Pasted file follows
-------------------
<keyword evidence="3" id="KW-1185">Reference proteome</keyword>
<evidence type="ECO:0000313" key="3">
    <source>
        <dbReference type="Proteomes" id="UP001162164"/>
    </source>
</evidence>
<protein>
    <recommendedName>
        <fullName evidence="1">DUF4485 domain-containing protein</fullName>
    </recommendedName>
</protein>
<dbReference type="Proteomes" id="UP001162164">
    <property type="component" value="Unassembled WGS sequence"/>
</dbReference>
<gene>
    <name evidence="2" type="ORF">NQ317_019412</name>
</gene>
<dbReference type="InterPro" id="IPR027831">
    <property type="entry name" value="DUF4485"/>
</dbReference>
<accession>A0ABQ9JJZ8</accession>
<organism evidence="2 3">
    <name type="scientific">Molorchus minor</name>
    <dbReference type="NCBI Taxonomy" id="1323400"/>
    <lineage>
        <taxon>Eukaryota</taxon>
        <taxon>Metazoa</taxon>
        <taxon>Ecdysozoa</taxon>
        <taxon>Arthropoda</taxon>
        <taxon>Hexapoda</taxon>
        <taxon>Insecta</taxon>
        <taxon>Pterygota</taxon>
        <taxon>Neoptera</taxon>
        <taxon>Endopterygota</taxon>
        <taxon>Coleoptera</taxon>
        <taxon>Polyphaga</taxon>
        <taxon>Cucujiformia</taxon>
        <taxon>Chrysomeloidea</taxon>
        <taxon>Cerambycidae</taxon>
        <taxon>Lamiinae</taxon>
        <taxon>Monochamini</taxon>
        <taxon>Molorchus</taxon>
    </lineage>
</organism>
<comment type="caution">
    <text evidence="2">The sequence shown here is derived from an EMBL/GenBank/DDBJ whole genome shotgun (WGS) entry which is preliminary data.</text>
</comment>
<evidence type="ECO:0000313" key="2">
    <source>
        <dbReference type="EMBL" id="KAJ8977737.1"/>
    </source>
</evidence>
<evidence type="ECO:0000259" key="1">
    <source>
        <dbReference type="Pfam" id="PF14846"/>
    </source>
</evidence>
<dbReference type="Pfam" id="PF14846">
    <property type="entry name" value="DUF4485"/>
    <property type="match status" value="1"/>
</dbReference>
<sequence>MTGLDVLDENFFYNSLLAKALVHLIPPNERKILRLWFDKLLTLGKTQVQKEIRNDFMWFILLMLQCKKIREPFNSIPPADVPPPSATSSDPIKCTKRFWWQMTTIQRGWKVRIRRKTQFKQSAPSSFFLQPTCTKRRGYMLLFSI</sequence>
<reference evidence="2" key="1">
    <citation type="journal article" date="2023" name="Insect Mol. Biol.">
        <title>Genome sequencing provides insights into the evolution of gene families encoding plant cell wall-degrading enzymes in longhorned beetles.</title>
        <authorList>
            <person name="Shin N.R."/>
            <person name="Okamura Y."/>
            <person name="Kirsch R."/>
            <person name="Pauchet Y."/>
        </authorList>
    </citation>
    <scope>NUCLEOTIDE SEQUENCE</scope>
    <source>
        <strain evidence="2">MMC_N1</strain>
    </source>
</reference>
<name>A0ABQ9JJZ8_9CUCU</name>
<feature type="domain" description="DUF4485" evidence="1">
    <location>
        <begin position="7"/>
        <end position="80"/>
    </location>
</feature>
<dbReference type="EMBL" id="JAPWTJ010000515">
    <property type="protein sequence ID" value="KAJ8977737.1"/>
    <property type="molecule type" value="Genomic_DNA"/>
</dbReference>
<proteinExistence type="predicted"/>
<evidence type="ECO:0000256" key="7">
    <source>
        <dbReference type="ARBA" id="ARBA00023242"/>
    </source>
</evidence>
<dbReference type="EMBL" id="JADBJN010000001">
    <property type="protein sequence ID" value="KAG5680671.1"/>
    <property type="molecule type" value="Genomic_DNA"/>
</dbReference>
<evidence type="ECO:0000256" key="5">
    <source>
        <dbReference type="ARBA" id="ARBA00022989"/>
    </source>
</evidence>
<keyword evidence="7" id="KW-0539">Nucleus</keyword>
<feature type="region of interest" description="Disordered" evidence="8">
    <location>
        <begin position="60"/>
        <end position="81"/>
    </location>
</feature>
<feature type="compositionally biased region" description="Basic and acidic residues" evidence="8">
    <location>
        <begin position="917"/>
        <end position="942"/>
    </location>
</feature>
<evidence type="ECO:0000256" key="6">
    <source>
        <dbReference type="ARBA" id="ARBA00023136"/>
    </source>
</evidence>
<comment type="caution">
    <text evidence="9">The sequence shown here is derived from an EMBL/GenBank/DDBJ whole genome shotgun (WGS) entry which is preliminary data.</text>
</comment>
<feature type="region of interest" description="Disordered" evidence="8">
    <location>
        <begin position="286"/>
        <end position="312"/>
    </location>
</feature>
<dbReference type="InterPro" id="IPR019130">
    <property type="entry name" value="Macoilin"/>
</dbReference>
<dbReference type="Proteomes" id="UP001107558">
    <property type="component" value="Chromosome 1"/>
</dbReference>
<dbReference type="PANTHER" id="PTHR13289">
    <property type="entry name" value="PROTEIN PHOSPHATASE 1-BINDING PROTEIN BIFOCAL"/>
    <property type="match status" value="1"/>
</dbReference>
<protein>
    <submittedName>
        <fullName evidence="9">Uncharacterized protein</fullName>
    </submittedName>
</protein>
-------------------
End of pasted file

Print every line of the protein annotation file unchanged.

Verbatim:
<keyword evidence="3" id="KW-1185">Reference proteome</keyword>
<evidence type="ECO:0000313" key="3">
    <source>
        <dbReference type="Proteomes" id="UP001162164"/>
    </source>
</evidence>
<protein>
    <recommendedName>
        <fullName evidence="1">DUF4485 domain-containing protein</fullName>
    </recommendedName>
</protein>
<dbReference type="Proteomes" id="UP001162164">
    <property type="component" value="Unassembled WGS sequence"/>
</dbReference>
<gene>
    <name evidence="2" type="ORF">NQ317_019412</name>
</gene>
<dbReference type="InterPro" id="IPR027831">
    <property type="entry name" value="DUF4485"/>
</dbReference>
<accession>A0ABQ9JJZ8</accession>
<organism evidence="2 3">
    <name type="scientific">Molorchus minor</name>
    <dbReference type="NCBI Taxonomy" id="1323400"/>
    <lineage>
        <taxon>Eukaryota</taxon>
        <taxon>Metazoa</taxon>
        <taxon>Ecdysozoa</taxon>
        <taxon>Arthropoda</taxon>
        <taxon>Hexapoda</taxon>
        <taxon>Insecta</taxon>
        <taxon>Pterygota</taxon>
        <taxon>Neoptera</taxon>
        <taxon>Endopterygota</taxon>
        <taxon>Coleoptera</taxon>
        <taxon>Polyphaga</taxon>
        <taxon>Cucujiformia</taxon>
        <taxon>Chrysomeloidea</taxon>
        <taxon>Cerambycidae</taxon>
        <taxon>Lamiinae</taxon>
        <taxon>Monochamini</taxon>
        <taxon>Molorchus</taxon>
    </lineage>
</organism>
<comment type="caution">
    <text evidence="2">The sequence shown here is derived from an EMBL/GenBank/DDBJ whole genome shotgun (WGS) entry which is preliminary data.</text>
</comment>
<evidence type="ECO:0000313" key="2">
    <source>
        <dbReference type="EMBL" id="KAJ8977737.1"/>
    </source>
</evidence>
<evidence type="ECO:0000259" key="1">
    <source>
        <dbReference type="Pfam" id="PF14846"/>
    </source>
</evidence>
<dbReference type="Pfam" id="PF14846">
    <property type="entry name" value="DUF4485"/>
    <property type="match status" value="1"/>
</dbReference>
<sequence>MTGLDVLDENFFYNSLLAKALVHLIPPNERKILRLWFDKLLTLGKTQVQKEIRNDFMWFILLMLQCKKIREPFNSIPPADVPPPSATSSDPIKCTKRFWWQMTTIQRGWKVRIRRKTQFKQSAPSSFFLQPTCTKRRGYMLLFSI</sequence>
<reference evidence="2" key="1">
    <citation type="journal article" date="2023" name="Insect Mol. Biol.">
        <title>Genome sequencing provides insights into the evolution of gene families encoding plant cell wall-degrading enzymes in longhorned beetles.</title>
        <authorList>
            <person name="Shin N.R."/>
            <person name="Okamura Y."/>
            <person name="Kirsch R."/>
            <person name="Pauchet Y."/>
        </authorList>
    </citation>
    <scope>NUCLEOTIDE SEQUENCE</scope>
    <source>
        <strain evidence="2">MMC_N1</strain>
    </source>
</reference>
<name>A0ABQ9JJZ8_9CUCU</name>
<feature type="domain" description="DUF4485" evidence="1">
    <location>
        <begin position="7"/>
        <end position="80"/>
    </location>
</feature>
<dbReference type="EMBL" id="JAPWTJ010000515">
    <property type="protein sequence ID" value="KAJ8977737.1"/>
    <property type="molecule type" value="Genomic_DNA"/>
</dbReference>
<proteinExistence type="predicted"/>
<evidence type="ECO:0000256" key="7">
    <source>
        <dbReference type="ARBA" id="ARBA00023242"/>
    </source>
</evidence>
<dbReference type="EMBL" id="JADBJN010000001">
    <property type="protein sequence ID" value="KAG5680671.1"/>
    <property type="molecule type" value="Genomic_DNA"/>
</dbReference>
<evidence type="ECO:0000256" key="5">
    <source>
        <dbReference type="ARBA" id="ARBA00022989"/>
    </source>
</evidence>
<keyword evidence="7" id="KW-0539">Nucleus</keyword>
<feature type="region of interest" description="Disordered" evidence="8">
    <location>
        <begin position="60"/>
        <end position="81"/>
    </location>
</feature>
<feature type="compositionally biased region" description="Basic and acidic residues" evidence="8">
    <location>
        <begin position="917"/>
        <end position="942"/>
    </location>
</feature>
<evidence type="ECO:0000256" key="6">
    <source>
        <dbReference type="ARBA" id="ARBA00023136"/>
    </source>
</evidence>
<comment type="caution">
    <text evidence="9">The sequence shown here is derived from an EMBL/GenBank/DDBJ whole genome shotgun (WGS) entry which is preliminary data.</text>
</comment>
<feature type="region of interest" description="Disordered" evidence="8">
    <location>
        <begin position="286"/>
        <end position="312"/>
    </location>
</feature>
<dbReference type="InterPro" id="IPR019130">
    <property type="entry name" value="Macoilin"/>
</dbReference>
<dbReference type="Proteomes" id="UP001107558">
    <property type="component" value="Chromosome 1"/>
</dbReference>
<dbReference type="PANTHER" id="PTHR13289">
    <property type="entry name" value="PROTEIN PHOSPHATASE 1-BINDING PROTEIN BIFOCAL"/>
    <property type="match status" value="1"/>
</dbReference>
<protein>
    <submittedName>
        <fullName evidence="9">Uncharacterized protein</fullName>
    </submittedName>
</protein>